(7) A new glasswork ceramics company was opening up in Hove which created jobs for the area. Brighton’s main tranche of vacancies included clerical, retail and contact centre work.
(8) Out of the 18-24 age groups of claimants a third wanted retail work, and 10% wanted clerical and administration posts.
(9) The new enterprise allowance meant that job centres could offer options to claimants to build on their skills eg. attending Skills Training, work clubs where mentoring was offered, 2 to 8 week work experience, and employability skills.
(10) Brighton & Hove City Council looking to commit to 70 work experience placements and the possibility that these could turn into apprenticeships.
10.2Questions and issues raised included:
(1) In answer to a question on how people could be helped to get back into work, the panel were informed that there needed to be more job vacancies. Each claimant has an Advisor who at their discretion discusses what support can be offered to that claimant. The Advisor’s role was to build their relationship with the claimant, offer realistic vacancies and development their claimant’s skills to get into employment.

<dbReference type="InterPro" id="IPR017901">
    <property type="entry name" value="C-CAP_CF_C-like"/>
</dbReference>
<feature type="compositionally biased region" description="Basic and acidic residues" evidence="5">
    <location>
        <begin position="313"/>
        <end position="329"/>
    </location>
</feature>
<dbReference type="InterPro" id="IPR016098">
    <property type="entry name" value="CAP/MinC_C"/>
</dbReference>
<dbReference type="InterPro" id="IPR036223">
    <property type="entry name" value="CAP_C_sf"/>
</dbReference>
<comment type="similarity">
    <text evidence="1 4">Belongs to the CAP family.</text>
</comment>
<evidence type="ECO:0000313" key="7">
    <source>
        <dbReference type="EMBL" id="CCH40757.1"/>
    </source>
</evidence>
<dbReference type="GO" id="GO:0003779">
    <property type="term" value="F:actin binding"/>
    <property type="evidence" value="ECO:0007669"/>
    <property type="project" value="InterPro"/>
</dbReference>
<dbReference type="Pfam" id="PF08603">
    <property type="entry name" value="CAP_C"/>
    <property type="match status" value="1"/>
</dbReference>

(2) Graduates tended to live in the city after qualifying. There was a gap in the employment market for graduate jobs. This has resulted in graduates getting lower paid work that claimants would normally be employed for. The Job Centre was part of the City Skills Employment Group, headed up by Tony Mernagh (Chief Executive of the Business Forum) to work towards finding a solution to this issue. It was important to find sustainable employment. The city had a large hospitality sector and also creative digital media businesses which had the potential to take on graduates.
(3) What level of service did claimants older than 24 years receive, as the Job Centre focused on 18-24 year olds? The panel were informed that all claimants received the same level of service, which meant offering jobs, work experience and getting the best of the provision for claimants.
(4) Why was there a peak in unemployment levels in February? The panel heard how the city had not been hit as hard as the rest of the district. This was probably because the city did not have large businesses, but a more diverse small range of businesses.